takes proactive stand
Suicide in youth is preventable
ENGLISH BURNETT PHOTOS
LEFT: Dr. John Mehrle, superintendent of South Ripley schools,
introduced Joni Irwin, who spoke on the epidemic of suicide
among youth today. The professional speaker spoke to the
teachers (pictured below) for nearly two hours as she told
her own personal story, and then gave staggering statistics
on suicide among young people.
suicide is the silent epidemic that is claiming 100 young people
each week in our nation.
Statistics such as this were presented by Joni Irwin, a representative
of The Jason Foundation Inc. (TJFI), at an in-service for South
Ripley teachers on Monday, January 3.
Irwins personal experiences were riveting as she told about
her sons attempted suicide and then the ordeal that nearly
claim her own life.
Those who are college age who have the highest occurrence of suicide
are freshmen in the second semester.
Irwins son fit that category, but she never thought about
it. A mother who raised four children with solid values said she
could talk to her children about anything, and did. Except suicide.
It never crossed my mind to talk to my kids about suicide,
A call came in that Irwin said she would never forget. In that
call, she would learn her son was hospitalized for attempting
suicide. She traveled to the hospital thinking its
not my son.
A few minutes later she would enter the hospital room to see a
set of boots - her sons. Then she saw him, hooked up to
everything, not knowing if he would live or die. The look in Irwins
sons eyes made her vow she would do everything in her power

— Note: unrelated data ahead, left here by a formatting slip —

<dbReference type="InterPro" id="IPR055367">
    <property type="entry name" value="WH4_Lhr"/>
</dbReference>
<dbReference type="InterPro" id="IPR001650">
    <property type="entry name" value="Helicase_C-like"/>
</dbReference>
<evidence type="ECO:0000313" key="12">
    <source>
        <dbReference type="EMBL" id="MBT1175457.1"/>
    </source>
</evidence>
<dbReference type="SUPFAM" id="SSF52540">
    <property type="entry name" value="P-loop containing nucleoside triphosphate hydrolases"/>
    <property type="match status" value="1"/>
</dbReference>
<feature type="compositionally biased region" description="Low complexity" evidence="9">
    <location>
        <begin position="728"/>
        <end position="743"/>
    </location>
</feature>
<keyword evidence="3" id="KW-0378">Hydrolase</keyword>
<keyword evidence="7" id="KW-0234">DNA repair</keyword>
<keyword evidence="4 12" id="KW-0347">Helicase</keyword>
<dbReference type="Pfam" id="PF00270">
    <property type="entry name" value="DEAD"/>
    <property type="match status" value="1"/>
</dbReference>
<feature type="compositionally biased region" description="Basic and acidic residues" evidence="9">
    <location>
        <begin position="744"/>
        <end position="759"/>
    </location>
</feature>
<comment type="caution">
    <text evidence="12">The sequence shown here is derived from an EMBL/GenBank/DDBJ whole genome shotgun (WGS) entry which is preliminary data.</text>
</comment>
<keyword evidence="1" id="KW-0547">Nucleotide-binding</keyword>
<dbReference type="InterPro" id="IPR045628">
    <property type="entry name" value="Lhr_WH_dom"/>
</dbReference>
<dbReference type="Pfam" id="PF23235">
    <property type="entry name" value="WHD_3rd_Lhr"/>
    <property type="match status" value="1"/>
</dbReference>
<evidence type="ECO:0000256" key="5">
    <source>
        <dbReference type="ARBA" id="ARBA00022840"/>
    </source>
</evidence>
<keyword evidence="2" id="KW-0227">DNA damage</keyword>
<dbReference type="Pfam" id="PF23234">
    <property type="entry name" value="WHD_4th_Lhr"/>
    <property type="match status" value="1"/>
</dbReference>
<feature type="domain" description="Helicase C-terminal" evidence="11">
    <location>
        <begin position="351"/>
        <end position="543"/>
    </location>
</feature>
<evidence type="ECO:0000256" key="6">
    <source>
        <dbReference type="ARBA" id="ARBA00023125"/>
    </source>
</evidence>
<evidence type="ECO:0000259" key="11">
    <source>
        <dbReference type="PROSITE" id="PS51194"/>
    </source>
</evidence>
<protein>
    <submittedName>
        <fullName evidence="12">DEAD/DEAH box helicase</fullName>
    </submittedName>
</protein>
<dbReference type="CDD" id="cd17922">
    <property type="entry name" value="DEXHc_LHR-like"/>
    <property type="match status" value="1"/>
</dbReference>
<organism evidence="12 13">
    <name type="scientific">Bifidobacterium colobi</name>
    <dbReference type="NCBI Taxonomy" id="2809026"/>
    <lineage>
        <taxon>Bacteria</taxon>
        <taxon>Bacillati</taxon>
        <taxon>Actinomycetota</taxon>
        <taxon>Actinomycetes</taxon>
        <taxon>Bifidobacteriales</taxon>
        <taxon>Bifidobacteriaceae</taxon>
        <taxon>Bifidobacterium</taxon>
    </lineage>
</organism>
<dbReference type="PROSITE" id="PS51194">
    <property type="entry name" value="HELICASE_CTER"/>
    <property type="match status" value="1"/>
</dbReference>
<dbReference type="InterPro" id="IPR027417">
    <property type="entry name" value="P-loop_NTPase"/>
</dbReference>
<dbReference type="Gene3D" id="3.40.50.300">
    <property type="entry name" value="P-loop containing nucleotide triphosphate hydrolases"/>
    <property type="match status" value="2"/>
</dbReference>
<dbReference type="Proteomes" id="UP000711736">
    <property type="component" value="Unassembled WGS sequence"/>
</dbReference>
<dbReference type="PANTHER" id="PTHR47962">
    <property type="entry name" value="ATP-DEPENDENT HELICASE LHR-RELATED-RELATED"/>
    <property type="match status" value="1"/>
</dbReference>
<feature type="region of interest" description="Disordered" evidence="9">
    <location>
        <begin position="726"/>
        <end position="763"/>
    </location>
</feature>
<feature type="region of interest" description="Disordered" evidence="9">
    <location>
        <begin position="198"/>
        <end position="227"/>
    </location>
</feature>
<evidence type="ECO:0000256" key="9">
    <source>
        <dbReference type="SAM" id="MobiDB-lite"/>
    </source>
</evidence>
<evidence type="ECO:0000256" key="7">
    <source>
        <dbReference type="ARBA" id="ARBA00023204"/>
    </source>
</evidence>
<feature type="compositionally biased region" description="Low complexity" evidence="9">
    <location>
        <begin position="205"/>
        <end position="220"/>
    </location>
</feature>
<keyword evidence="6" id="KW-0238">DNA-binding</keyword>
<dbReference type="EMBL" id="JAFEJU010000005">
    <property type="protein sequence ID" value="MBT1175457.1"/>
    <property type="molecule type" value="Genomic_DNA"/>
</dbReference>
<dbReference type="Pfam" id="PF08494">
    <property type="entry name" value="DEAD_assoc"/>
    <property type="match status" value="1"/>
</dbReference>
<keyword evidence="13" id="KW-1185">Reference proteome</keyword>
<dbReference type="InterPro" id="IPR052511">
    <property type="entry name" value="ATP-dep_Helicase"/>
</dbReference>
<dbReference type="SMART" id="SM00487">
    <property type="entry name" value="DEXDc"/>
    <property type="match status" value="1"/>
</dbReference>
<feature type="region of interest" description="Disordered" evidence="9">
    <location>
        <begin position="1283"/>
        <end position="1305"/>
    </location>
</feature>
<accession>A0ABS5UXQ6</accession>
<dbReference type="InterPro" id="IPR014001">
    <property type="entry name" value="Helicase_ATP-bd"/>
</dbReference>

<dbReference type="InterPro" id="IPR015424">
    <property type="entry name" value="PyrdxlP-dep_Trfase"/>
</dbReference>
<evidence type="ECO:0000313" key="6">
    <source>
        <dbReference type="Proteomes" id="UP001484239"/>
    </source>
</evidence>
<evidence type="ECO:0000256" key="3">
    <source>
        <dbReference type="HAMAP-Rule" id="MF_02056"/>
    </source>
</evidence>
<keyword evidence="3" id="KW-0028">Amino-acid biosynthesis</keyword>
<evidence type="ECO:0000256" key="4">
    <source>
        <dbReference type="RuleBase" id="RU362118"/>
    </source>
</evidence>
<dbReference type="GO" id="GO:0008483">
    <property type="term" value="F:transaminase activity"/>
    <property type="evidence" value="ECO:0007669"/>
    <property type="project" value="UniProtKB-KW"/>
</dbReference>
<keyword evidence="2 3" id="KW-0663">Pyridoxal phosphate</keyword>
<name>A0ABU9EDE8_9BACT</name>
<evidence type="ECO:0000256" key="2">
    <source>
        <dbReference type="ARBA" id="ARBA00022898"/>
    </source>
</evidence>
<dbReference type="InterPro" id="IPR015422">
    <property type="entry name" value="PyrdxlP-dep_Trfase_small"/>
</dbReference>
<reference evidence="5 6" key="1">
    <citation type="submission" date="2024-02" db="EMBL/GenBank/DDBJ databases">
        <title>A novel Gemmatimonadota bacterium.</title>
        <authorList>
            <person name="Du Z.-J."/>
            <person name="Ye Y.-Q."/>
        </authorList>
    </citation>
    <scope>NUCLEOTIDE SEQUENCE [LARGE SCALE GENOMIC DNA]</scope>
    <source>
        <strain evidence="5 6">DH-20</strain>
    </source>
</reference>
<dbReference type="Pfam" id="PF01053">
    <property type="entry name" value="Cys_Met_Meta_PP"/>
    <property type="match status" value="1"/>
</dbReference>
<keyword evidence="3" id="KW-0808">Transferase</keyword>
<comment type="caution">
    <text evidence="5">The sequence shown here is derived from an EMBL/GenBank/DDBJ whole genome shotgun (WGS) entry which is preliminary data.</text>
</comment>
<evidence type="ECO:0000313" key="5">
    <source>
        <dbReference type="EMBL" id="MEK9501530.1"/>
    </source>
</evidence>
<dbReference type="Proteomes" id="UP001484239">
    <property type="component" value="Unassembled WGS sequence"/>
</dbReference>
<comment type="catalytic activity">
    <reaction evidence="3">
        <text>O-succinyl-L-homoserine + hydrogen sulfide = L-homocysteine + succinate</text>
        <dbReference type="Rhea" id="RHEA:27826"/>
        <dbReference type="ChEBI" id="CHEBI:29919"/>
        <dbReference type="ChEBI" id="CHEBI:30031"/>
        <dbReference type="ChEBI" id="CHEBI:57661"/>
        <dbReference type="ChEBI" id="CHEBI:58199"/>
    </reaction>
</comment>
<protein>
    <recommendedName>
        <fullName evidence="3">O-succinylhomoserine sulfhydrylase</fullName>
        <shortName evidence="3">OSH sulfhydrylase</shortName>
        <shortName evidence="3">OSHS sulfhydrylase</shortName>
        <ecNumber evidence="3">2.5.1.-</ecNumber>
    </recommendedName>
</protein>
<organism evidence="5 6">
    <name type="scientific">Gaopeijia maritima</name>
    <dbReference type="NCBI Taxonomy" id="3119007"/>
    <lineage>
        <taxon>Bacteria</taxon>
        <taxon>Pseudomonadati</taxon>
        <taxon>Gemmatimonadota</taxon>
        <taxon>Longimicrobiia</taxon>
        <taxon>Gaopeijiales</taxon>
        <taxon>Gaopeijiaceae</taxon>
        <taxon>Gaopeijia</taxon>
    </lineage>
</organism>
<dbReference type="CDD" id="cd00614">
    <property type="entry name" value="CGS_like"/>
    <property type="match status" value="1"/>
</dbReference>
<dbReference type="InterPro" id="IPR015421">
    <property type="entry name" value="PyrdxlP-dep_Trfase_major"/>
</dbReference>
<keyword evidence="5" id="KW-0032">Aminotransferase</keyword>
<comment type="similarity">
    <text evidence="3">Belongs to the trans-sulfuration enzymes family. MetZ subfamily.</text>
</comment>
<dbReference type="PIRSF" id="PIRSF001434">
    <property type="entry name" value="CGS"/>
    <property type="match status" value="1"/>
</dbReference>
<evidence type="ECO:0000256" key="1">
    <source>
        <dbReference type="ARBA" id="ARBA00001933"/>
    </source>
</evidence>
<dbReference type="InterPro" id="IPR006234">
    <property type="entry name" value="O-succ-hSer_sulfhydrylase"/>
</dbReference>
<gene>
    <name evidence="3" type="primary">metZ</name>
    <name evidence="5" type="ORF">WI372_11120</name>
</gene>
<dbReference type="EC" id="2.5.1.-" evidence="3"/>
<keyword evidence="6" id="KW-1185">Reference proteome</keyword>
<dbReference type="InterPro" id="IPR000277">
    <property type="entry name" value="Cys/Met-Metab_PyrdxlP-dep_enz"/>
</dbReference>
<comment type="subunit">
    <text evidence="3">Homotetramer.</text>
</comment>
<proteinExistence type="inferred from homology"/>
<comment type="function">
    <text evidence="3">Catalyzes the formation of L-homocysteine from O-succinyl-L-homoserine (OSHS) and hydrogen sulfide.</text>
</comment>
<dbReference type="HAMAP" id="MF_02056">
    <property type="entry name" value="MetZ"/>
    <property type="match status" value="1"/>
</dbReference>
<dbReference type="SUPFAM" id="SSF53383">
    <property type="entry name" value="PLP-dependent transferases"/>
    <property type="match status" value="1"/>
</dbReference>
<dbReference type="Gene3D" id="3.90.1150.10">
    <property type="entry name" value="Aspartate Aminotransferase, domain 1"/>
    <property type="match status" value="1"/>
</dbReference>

to keep others from being in the same situation. We were
fortunate, our son didnt die, she said.
Almost three years to the month of her sons attempted suicide,
Irwin found herself in the same situation. I didnt
want to live, she said. Holding a cell phone in one hand
and a gun in the other, Irwin knows what its like to be
at the brink of suicide.
Irwin described her life as the dream life with a
good family - stable environment in a rural setting. But, after
25 years of marriage, her husband left. She was shattered.
Thankfully, Irwin used the cell phone and was saved. She has a
sincere passion for helping others - especially youth - before
they cross the line and take their own life.
The Jason Foundation Inc. (TJFI) was established after Jason Flatt,
a 16-year-old from Hendersonville, TN, took his life.
The JFI is dedicated to the prevention of the silent epidemic
of youth suicide through educational and awareness programs that
equip young people, educators/youth workers and parents with the
tools and resources to help identify and assist at-risk youth.
At the invitation of South Ripley Superintendent Dr. John Mehrle,
Irwin spoke to the staff at South Ripley giving an overview of
the prevention program. While the program promotes the triangle
of prevention being through students, parents and teachers, Irwin
said the sad truth is the parents are the last to know if a young
person is contemplating suicide.
A high percentage of teens said they would talk with a trusted
teacher or coach. Knowing many times the teachers and coaches
are on the first line of defense in this war on our youth, Irwin
praised the proactive stand South Ripley had taken by having her
speak. Most schools are reactive, Irwin noted, as
she spoke of an incident at a Greensburg school last year where
a student committed suicide.